I offered to build a model of Portage Tower for my friend Mike Moore, who is having a layout built for him in his home in Albert Lea, Minnesota. Clark Propst and Bob Gretillat are doing the heavy work. I’m just helping out with some of the fun part.
You may recall that Portage Tower was made popular some time ago by MR editor Jeff Wilson, who wrote an article on the junction and tower in the 1999 edition of Model Railroad Planning. So when I heard Clark mention that Mike wanted to model Portage Tower on his new layout, the tower and scene was already familiar.
Below is a screen shot of the 1999 MRP. So I probably can’t put a photo from the article on my blog without Kalmbach’s permission, but I think I can get away with using the cover…which conveniently has a photo of the portage Tower scene Mike wants to re-create.
The article didn’t really have any useable prototype photos of the area and I found nothing about the junction and no worthwhile photos on the Interwebs. So I went to my most reliable source–the Proto-Layouts list on Yahoo Groups–and asked for help. Man, I got a lot of replies. Pictures flowed in from everywhere. It was great. My thanks again to the boys on the list. They never fail.
Portage Interlocking Tower
With a few good pictures in hand I made some measurements that I thought would work. I also had a Walthers interlocking Tower kit on the shelf to compare and adjust dimensions. After some testing I decided to cut the long side of the tower 20 feet wide and the short side of the tower 15 feet wide.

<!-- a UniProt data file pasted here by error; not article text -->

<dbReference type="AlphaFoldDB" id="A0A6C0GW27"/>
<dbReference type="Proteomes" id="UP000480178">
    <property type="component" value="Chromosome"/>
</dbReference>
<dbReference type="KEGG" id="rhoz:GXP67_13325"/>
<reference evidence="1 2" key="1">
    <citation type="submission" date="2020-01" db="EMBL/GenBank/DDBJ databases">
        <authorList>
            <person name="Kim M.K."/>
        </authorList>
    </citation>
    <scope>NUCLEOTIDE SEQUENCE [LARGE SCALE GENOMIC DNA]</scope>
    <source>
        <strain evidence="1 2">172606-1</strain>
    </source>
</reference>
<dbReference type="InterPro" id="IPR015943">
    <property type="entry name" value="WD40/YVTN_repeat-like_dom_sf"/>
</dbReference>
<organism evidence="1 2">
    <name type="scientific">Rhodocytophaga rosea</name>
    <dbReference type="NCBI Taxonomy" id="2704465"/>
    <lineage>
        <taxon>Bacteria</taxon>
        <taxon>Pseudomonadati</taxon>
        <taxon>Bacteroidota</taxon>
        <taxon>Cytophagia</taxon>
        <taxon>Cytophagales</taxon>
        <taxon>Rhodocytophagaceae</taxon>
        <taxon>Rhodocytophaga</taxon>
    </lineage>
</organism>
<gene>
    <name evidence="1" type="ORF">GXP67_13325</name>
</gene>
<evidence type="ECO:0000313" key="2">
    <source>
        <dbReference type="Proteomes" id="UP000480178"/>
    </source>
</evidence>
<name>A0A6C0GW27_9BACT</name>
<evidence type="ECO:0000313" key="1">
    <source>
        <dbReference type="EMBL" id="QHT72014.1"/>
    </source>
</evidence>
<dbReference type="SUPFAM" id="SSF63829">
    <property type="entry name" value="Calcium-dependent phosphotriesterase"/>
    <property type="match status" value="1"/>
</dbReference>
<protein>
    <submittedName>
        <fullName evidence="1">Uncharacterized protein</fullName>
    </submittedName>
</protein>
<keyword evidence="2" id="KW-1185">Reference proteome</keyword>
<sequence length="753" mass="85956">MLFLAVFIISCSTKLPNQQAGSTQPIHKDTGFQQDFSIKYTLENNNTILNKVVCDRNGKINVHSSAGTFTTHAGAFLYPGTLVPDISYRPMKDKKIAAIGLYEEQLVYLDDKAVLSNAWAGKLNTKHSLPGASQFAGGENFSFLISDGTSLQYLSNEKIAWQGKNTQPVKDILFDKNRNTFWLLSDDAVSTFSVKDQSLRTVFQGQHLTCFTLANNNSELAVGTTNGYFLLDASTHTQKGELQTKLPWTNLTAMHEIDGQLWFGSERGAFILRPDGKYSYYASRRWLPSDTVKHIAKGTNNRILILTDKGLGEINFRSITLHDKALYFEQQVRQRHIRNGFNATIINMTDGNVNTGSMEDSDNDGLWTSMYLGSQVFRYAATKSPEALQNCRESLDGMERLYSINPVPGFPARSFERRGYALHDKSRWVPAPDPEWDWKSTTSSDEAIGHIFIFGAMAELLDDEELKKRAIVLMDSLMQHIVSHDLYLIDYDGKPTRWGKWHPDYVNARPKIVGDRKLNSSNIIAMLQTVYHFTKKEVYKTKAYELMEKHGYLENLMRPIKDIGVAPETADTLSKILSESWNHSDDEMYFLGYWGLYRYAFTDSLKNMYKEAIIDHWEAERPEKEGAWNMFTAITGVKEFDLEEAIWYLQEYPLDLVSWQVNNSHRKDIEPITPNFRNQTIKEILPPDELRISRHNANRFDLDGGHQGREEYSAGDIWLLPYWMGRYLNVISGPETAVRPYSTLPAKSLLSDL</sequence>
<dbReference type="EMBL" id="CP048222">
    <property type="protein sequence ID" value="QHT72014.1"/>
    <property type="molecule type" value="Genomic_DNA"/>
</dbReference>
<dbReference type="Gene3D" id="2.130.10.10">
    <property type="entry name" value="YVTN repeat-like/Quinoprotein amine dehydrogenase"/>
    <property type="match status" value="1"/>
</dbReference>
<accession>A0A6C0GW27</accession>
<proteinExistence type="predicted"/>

I used Novelty Siding, Evergreen #4062, although one photo seems to show the tower with something that looks like Clapboard siding. If I had enough Clapboard siding on hand I probably would’ve used that instead. Evergreen stuff is hard to get here in Germany and if I want it I usually have to order it…and then wait. I was lucky to have two packages of unopened 4062 on hand. That saved ten days of production time. I also had windows and enough detail parts like hinges and smoke jacks for all the buildings.
I have used Novelty Siding before and know the “gotcha” when using this stuff: When cutting, make sure the Novelty Siding is facing down. If you cut or glue siding upside down, it won’t look right. This is especially important when you can’t get this stuff down the street. You’ve gotta cut it right the first time.
Above. For the windows, I had some ancient Micro Engineering windows in a parts bin that I thought would work. I originally thought these were Tichy windows, but no–they are old ME windows from a long-gone project I completed in the early 90s. I made some quick measurements and then cut and re-assembled a test window, and then used that window to make a jig so I could rebuild all the windows to the same dimension. I re-assembled all the windows with Tamiya plastic cement, sanded them clean, and then glued them together per the prototype photos.
Clark told me not to over-do it. He said “Just get close and it’ll be fine!” I think I’m getting close.
Illinois Central Tool Houses